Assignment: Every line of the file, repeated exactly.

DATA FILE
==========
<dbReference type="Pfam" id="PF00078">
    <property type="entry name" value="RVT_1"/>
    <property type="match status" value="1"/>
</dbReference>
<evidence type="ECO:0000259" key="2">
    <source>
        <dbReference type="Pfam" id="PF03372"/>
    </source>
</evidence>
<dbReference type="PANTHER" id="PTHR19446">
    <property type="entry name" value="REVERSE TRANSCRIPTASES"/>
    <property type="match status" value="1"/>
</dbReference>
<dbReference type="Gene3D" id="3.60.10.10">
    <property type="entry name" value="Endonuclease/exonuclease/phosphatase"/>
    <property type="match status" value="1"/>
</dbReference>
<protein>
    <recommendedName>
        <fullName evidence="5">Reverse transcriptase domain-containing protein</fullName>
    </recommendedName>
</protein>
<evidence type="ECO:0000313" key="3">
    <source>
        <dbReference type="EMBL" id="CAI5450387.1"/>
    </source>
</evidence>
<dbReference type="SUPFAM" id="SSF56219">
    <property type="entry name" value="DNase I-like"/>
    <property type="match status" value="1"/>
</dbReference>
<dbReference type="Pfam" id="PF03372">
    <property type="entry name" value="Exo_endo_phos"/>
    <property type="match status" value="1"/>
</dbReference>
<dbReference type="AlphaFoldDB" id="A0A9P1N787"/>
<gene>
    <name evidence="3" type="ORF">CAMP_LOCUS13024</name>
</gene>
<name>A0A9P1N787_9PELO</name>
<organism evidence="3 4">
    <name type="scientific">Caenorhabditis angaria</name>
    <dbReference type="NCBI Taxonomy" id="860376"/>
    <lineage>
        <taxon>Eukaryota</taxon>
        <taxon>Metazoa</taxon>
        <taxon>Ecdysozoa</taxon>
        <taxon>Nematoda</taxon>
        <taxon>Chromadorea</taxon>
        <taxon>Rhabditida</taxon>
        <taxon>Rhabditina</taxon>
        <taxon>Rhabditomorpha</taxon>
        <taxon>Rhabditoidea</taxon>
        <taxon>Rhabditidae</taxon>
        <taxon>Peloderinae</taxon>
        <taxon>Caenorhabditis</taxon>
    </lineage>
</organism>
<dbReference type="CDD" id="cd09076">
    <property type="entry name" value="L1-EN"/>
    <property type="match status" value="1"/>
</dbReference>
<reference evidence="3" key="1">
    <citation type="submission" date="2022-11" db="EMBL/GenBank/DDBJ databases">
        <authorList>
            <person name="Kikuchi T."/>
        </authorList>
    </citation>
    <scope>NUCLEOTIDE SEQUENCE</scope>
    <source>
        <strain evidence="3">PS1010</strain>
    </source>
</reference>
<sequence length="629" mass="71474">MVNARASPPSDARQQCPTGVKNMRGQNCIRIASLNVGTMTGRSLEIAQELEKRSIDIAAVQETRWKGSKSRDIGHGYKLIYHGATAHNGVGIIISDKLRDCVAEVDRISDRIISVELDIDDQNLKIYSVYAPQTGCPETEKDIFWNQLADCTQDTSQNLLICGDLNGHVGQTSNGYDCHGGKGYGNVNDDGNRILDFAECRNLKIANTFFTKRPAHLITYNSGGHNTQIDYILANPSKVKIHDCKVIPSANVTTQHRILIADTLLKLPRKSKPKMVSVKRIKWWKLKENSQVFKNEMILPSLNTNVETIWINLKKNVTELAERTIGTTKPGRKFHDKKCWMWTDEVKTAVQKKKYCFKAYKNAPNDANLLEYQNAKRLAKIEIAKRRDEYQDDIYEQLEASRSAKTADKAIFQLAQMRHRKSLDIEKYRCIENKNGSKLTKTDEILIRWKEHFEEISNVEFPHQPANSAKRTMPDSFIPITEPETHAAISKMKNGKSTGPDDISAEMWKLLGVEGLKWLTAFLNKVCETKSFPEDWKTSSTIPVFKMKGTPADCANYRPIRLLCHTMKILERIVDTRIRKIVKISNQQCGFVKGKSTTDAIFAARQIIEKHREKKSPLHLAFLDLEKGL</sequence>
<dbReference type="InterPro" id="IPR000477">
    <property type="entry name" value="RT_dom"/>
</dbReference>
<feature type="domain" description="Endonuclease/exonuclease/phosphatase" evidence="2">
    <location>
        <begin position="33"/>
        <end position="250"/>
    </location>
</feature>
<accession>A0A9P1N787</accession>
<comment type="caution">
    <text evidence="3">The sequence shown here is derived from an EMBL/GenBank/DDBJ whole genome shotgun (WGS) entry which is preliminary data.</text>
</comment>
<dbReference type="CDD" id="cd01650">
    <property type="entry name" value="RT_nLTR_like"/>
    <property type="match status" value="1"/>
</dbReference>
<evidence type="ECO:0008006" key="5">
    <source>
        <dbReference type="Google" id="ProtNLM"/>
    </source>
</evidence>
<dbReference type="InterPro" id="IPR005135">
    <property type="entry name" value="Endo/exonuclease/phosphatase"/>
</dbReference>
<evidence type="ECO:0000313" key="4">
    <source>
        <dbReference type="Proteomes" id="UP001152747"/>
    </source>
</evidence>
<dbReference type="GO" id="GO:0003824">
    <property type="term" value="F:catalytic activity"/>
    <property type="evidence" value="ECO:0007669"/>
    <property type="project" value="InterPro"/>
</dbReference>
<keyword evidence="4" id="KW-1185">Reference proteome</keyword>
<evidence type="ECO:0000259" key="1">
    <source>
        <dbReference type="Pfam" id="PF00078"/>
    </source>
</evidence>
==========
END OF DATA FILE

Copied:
<dbReference type="Pfam" id="PF00078">
    <property type="entry name" value="RVT_1"/>
    <property type="match status" value="1"/>
</dbReference>
<evidence type="ECO:0000259" key="2">
    <source>
        <dbReference type="Pfam" id="PF03372"/>
    </source>
</evidence>
<dbReference type="PANTHER" id="PTHR19446">
    <property type="entry name" value="REVERSE TRANSCRIPTASES"/>
    <property type="match status" value="1"/>
</dbReference>
<dbReference type="Gene3D" id="3.60.10.10">
    <property type="entry name" value="Endonuclease/exonuclease/phosphatase"/>
    <property type="match status" value="1"/>
</dbReference>
<protein>
    <recommendedName>
        <fullName evidence="5">Reverse transcriptase domain-containing protein</fullName>
    </recommendedName>
</protein>
<evidence type="ECO:0000313" key="3">
    <source>
        <dbReference type="EMBL" id="CAI5450387.1"/>
    </source>
</evidence>
<dbReference type="SUPFAM" id="SSF56219">
    <property type="entry name" value="DNase I-like"/>
    <property type="match status" value="1"/>
</dbReference>
<dbReference type="Pfam" id="PF03372">
    <property type="entry name" value="Exo_endo_phos"/>
    <property type="match status" value="1"/>
</dbReference>
<dbReference type="AlphaFoldDB" id="A0A9P1N787"/>
<gene>
    <name evidence="3" type="ORF">CAMP_LOCUS13024</name>
</gene>
<name>A0A9P1N787_9PELO</name>
<organism evidence="3 4">
    <name type="scientific">Caenorhabditis angaria</name>
    <dbReference type="NCBI Taxonomy" id="860376"/>
    <lineage>
        <taxon>Eukaryota</taxon>
        <taxon>Metazoa</taxon>
        <taxon>Ecdysozoa</taxon>
        <taxon>Nematoda</taxon>
        <taxon>Chromadorea</taxon>
        <taxon>Rhabditida</taxon>
        <taxon>Rhabditina</taxon>
        <taxon>Rhabditomorpha</taxon>
        <taxon>Rhabditoidea</taxon>
        <taxon>Rhabditidae</taxon>
        <taxon>Peloderinae</taxon>
        <taxon>Caenorhabditis</taxon>
    </lineage>
</organism>
<dbReference type="CDD" id="cd09076">
    <property type="entry name" value="L1-EN"/>
    <property type="match status" value="1"/>
</dbReference>
<reference evidence="3" key="1">
    <citation type="submission" date="2022-11" db="EMBL/GenBank/DDBJ databases">
        <authorList>
            <person name="Kikuchi T."/>
        </authorList>
    </citation>
    <scope>NUCLEOTIDE SEQUENCE</scope>
    <source>
        <strain evidence="3">PS1010</strain>
    </source>
</reference>
<sequence length="629" mass="71474">MVNARASPPSDARQQCPTGVKNMRGQNCIRIASLNVGTMTGRSLEIAQELEKRSIDIAAVQETRWKGSKSRDIGHGYKLIYHGATAHNGVGIIISDKLRDCVAEVDRISDRIISVELDIDDQNLKIYSVYAPQTGCPETEKDIFWNQLADCTQDTSQNLLICGDLNGHVGQTSNGYDCHGGKGYGNVNDDGNRILDFAECRNLKIANTFFTKRPAHLITYNSGGHNTQIDYILANPSKVKIHDCKVIPSANVTTQHRILIADTLLKLPRKSKPKMVSVKRIKWWKLKENSQVFKNEMILPSLNTNVETIWINLKKNVTELAERTIGTTKPGRKFHDKKCWMWTDEVKTAVQKKKYCFKAYKNAPNDANLLEYQNAKRLAKIEIAKRRDEYQDDIYEQLEASRSAKTADKAIFQLAQMRHRKSLDIEKYRCIENKNGSKLTKTDEILIRWKEHFEEISNVEFPHQPANSAKRTMPDSFIPITEPETHAAISKMKNGKSTGPDDISAEMWKLLGVEGLKWLTAFLNKVCETKSFPEDWKTSSTIPVFKMKGTPADCANYRPIRLLCHTMKILERIVDTRIRKIVKISNQQCGFVKGKSTTDAIFAARQIIEKHREKKSPLHLAFLDLEKGL</sequence>
<dbReference type="InterPro" id="IPR000477">
    <property type="entry name" value="RT_dom"/>
</dbReference>
<feature type="domain" description="Endonuclease/exonuclease/phosphatase" evidence="2">
    <location>
        <begin position="33"/>
        <end position="250"/>
    </location>
</feature>
<accession>A0A9P1N787</accession>
<comment type="caution">
    <text evidence="3">The sequence shown here is derived from an EMBL/GenBank/DDBJ whole genome shotgun (WGS) entry which is preliminary data.</text>
</comment>
<dbReference type="CDD" id="cd01650">
    <property type="entry name" value="RT_nLTR_like"/>
    <property type="match status" value="1"/>
</dbReference>
<evidence type="ECO:0008006" key="5">
    <source>
        <dbReference type="Google" id="ProtNLM"/>
    </source>
</evidence>
<dbReference type="InterPro" id="IPR005135">
    <property type="entry name" value="Endo/exonuclease/phosphatase"/>
</dbReference>
<evidence type="ECO:0000313" key="4">
    <source>
        <dbReference type="Proteomes" id="UP001152747"/>
    </source>
</evidence>
<dbReference type="GO" id="GO:0003824">
    <property type="term" value="F:catalytic activity"/>
    <property type="evidence" value="ECO:0007669"/>
    <property type="project" value="InterPro"/>
</dbReference>
<keyword evidence="4" id="KW-1185">Reference proteome</keyword>
<evidence type="ECO:0000259" key="1">
    <source>
        <dbReference type="Pfam" id="PF00078"/>
    </source>
</evidence>